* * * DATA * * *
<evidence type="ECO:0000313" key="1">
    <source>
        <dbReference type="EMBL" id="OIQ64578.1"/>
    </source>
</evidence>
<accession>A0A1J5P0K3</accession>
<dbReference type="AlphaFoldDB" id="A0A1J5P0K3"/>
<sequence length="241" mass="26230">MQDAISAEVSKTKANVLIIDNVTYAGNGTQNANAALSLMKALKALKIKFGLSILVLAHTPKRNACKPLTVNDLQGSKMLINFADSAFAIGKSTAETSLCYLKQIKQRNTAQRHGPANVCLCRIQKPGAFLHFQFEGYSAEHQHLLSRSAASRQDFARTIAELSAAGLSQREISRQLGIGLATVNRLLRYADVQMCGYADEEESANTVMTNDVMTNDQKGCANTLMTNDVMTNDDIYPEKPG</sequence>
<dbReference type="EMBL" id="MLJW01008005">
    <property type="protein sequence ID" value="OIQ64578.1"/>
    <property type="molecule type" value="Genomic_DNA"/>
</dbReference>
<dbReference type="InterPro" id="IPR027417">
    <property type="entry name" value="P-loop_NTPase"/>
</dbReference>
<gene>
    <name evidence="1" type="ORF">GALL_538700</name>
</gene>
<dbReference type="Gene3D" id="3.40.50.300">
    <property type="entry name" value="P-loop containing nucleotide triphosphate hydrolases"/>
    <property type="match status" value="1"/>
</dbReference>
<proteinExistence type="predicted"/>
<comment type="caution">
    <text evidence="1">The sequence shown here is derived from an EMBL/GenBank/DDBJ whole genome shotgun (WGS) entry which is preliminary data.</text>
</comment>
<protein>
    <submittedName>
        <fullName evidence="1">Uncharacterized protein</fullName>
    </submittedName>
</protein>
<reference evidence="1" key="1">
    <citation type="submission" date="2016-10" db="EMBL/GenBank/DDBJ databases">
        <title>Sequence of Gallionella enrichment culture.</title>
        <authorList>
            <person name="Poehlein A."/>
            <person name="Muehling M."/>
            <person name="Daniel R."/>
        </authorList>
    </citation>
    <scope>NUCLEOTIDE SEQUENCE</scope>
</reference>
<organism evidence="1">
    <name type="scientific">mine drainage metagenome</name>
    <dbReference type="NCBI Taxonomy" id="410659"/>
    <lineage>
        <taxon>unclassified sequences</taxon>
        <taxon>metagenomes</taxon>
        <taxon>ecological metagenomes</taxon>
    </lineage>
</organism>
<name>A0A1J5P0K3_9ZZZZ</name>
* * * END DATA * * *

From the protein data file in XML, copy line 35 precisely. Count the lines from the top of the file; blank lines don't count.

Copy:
        <authorList>